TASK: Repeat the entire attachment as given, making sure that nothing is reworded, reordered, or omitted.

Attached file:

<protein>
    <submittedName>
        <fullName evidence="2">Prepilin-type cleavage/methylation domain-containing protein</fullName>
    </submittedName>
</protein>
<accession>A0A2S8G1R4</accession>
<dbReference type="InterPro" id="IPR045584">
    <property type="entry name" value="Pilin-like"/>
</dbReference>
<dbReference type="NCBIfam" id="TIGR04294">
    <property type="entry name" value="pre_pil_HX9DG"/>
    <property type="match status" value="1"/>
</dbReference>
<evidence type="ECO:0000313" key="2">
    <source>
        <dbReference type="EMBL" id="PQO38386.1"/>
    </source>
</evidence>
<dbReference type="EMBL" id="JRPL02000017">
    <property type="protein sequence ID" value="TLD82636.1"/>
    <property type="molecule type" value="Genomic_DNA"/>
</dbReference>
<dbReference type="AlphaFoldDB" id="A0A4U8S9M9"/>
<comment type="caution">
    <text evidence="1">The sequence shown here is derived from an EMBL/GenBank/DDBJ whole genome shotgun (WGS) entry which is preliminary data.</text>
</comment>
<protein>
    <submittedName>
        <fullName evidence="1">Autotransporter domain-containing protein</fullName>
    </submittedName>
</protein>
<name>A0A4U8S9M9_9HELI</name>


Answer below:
<protein>
    <submittedName>
        <fullName evidence="2">Prepilin-type cleavage/methylation domain-containing protein</fullName>
    </submittedName>
</protein>
<accession>A0A2S8G1R4</accession>
<dbReference type="InterPro" id="IPR045584">
    <property type="entry name" value="Pilin-like"/>
</dbReference>
<dbReference type="NCBIfam" id="TIGR04294">
    <property type="entry name" value="pre_pil_HX9DG"/>
    <property type="match status" value="1"/>
</dbReference>
<evidence type="ECO:0000313" key="2">
    <source>
        <dbReference type="EMBL" id="PQO38386.1"/>
    </source>
</evidence>
<dbReference type="EMBL" id="JRPL02000017">
    <property type="protein sequence ID" value="TLD82636.1"/>
    <property type="molecule type" value="Genomic_DNA"/>
</dbReference>
<dbReference type="AlphaFoldDB" id="A0A4U8S9M9"/>
<comment type="caution">
    <text evidence="1">The sequence shown here is derived from an EMBL/GenBank/DDBJ whole genome shotgun (WGS) entry which is preliminary data.</text>
</comment>
<protein>
    <submittedName>
        <fullName evidence="1">Autotransporter domain-containing protein</fullName>
    </submittedName>
</protein>
<name>A0A4U8S9M9_9HELI</name>